“It might work once or twice,” Erebara says. “This time too, everyone is talking more about gays than about negotiations with the EU. But in the long run Berisha will lose. The Albanians are the most pro-EU nation in Europe, and they can’t understand why we aren’t in the community yet.”
Indeed, Albanian enthusiasm for the EU is unmatched. In Turkey public support for joining the EU struggles to climb above 50 percent. Support has fallen sharply in Serbia, which bought its candidate status by handing over war crime suspects Milosevic, Karadzic, and Mladic to the Hague Tribunal. Even the EU’s next member Croatia is far more euroskeptic than Albania.
“Support for EU membership has remained at 97-98 percent for years,” Erebara says. “No country in the history of the union has ever had such results. Here, by contrast with Turkey, for example, even the hard-headed Muslims are euro-enthusiasts.”
“We definitely support our country’s entry into the European Union,” Agron Hoxha of the Muslim Community of Albania agrees.
But what is to be done with this enthusiasm, if Albania isn’t driving the negotiations forward? “They’re counting on being able to join the EU on credit,” an EU diplomat says. “They joined NATO, even though they haven’t fulfilled the requirements. However, the alliance recognized that Albania’s strategic position was important enough to turn a blind eye. But I don’t think they’ll manage it this time. Albania is too far from the union’s standards, and Europe – after the crisis in Greece – is becoming more principled about these things. The union is sure to make certain gestures – for instance, Albania already has visa-free travel to the Schengen area, and it has a very good trade agreement. But until the government really starts to change the country, there’s no question of starting negotiations.”
GUESS WHO’S COMING TO DINNER?
Life in Konispol dies out after 8 o’clock at night. The candidates for emigration go to bed before then, because most of them get up at 4 a.m., eat the standard local B&B breakfast of boiled eggs, a tomato, and a roll with jam, drink coffee and set off so as to reach Igoumenitsa by evening.
Those who cannot get to sleep sit it out in the centrally located café. I’ve arranged to meet Izeti Guri here. He tells me in English everything he’s found out about his fellow countrymen sitting here.
“This man has a brother in Greece, and they run an office cleaning business together” – indicating a middle-aged man with a moustache. “That one has a Greek girlfriend and boasts to everyone that he’s going to marry her and get an EU passport.”
Pointing to a couple sipping Coca-Cola by the wall, he says, “And this one could enter Greece legally, but his wife hasn’t got a passport.”
We sit down with the couple. In their early thirties, they’re from outside Tirana, and recently celebrated their 10th wedding anniversary. Elton works in Thessaloniki demolishing buildings. His wife Zhujeta used to work as a secretary in a school. “A new principal came in and he hired a friend of his in my place,” she says. “I was left without a job. Elton asked the people where he works, and we were lucky. I’m going to work on an olive plantation.”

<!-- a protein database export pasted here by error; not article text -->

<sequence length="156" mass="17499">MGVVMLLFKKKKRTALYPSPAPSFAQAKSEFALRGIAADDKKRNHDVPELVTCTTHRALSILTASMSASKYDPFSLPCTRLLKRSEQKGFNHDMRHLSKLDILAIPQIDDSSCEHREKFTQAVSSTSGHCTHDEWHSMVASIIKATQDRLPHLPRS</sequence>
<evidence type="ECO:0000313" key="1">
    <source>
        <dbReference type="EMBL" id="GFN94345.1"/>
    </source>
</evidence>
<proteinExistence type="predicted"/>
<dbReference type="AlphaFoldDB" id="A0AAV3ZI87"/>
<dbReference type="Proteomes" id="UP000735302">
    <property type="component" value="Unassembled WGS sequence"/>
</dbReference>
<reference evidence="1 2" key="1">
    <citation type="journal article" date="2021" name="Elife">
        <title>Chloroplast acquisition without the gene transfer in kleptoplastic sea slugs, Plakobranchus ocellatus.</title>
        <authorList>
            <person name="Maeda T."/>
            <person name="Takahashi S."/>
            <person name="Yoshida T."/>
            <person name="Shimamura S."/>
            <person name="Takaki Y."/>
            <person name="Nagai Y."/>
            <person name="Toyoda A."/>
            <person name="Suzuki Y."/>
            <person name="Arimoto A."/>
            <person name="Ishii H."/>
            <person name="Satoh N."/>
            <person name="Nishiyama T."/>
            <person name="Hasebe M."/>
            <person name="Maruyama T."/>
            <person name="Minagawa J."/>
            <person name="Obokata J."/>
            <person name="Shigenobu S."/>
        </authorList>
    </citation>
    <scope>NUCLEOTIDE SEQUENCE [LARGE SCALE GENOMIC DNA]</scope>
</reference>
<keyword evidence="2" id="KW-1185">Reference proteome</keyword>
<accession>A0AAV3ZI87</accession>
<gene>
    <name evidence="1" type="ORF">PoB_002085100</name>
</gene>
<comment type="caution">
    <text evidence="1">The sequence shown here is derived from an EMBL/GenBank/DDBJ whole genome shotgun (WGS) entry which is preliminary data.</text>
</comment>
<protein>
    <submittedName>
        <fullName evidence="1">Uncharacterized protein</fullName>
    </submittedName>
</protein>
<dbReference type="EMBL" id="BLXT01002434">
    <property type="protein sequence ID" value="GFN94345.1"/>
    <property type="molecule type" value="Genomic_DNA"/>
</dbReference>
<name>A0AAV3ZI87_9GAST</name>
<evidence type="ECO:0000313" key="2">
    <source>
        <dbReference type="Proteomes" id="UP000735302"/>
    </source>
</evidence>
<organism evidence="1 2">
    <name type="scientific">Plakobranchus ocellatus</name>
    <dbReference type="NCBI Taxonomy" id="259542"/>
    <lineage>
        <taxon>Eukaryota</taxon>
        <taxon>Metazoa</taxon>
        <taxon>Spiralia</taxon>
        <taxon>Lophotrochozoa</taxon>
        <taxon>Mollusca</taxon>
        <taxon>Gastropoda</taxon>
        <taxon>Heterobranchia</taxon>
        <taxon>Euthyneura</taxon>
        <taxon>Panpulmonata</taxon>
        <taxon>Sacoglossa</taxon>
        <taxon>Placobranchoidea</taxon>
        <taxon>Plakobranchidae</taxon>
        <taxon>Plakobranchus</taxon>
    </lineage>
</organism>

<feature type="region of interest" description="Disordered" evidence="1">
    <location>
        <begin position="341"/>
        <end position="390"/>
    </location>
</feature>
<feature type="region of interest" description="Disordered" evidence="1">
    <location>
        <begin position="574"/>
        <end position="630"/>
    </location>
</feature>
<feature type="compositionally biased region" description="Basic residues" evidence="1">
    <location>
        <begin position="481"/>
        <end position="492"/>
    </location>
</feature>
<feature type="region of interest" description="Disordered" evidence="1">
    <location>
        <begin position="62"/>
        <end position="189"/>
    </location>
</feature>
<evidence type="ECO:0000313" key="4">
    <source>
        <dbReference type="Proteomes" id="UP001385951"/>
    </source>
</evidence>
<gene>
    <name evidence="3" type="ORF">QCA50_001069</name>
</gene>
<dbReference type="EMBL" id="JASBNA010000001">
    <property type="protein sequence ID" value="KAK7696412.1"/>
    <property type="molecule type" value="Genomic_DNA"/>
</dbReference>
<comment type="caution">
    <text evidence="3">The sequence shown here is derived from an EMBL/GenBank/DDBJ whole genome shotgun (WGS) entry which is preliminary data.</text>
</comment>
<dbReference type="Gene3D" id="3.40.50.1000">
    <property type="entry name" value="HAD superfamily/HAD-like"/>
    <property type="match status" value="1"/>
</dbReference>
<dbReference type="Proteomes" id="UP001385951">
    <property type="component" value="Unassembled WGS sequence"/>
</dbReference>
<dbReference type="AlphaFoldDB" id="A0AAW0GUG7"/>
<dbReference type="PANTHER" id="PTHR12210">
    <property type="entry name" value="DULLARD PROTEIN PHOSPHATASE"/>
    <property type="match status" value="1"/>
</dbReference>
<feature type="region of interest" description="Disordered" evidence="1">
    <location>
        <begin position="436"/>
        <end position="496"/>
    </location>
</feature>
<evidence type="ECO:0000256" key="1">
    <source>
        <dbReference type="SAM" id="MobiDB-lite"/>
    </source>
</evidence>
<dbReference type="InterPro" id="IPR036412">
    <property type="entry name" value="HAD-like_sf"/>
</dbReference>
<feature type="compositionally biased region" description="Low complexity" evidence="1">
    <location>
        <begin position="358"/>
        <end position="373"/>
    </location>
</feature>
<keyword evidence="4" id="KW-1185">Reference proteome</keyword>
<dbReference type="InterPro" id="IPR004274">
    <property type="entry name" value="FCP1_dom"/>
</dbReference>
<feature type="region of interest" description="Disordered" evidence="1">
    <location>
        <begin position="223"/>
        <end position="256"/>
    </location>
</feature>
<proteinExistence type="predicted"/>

“Are you going away for long?”
Elton and Zhujeta look at each other. “At most a few months,” she says. “We have a 9-year-old daughter. She stayed behind with her grandmother. We’ll be missing her.”
“Life in Albania is getting better all the time,” Elton says. “We’ll put aside a few thousand euros and try to set up a small business, maybe a shop or a driving school – I used to earn some extra cash as an instructor, so I’d manage.”
“And why don’t you stay in Greece?”
“You know,” Elton muses, “I’ve been going there for 12 years. I’ve never heard a single good word from a Greek. The only thing they ever write in the papers is that we rob them, and they burn our flags and tell us to fuck off back to Albania. One time I worked for a guy who ran off with the money and never paid me a penny for six months’ hard slog, and I didn’t even have anywhere to report it. And suddenly, when the crisis began, they started to respect us! Even the tabloids have changed their tune – until now they only ever wrote about us to say that some Albanian murdered someone.”
The man with the Greek girlfriend, Jovan, feels the same way.
“Only a year ago my fiancée’s parents had a problem with her having a boyfriend from Albania. They refused to meet me,” he says. “They made jokes about keeping the car keys away from me. And now? They’ve invited me to dinner, they ask if there’s some way they can help me. I went to university in Shkoder, so my future father-in-law himself has started asking me how I can get my diploma validated.”
“Why the change?”
“They can see that they can’t manage without our manpower.”
“Only we can save Greece now,” someone says quite seriously, and the others nod.
“You see? The future of the entire EU is in our hands. But you bastards refuse to let us in,” 17-year-old Izeti says, laughing.
Witold Szabłowski is a reporter for Gazeta Wyborcza, where this article originally appeared. Translated by Antonia Lloyd-Jones.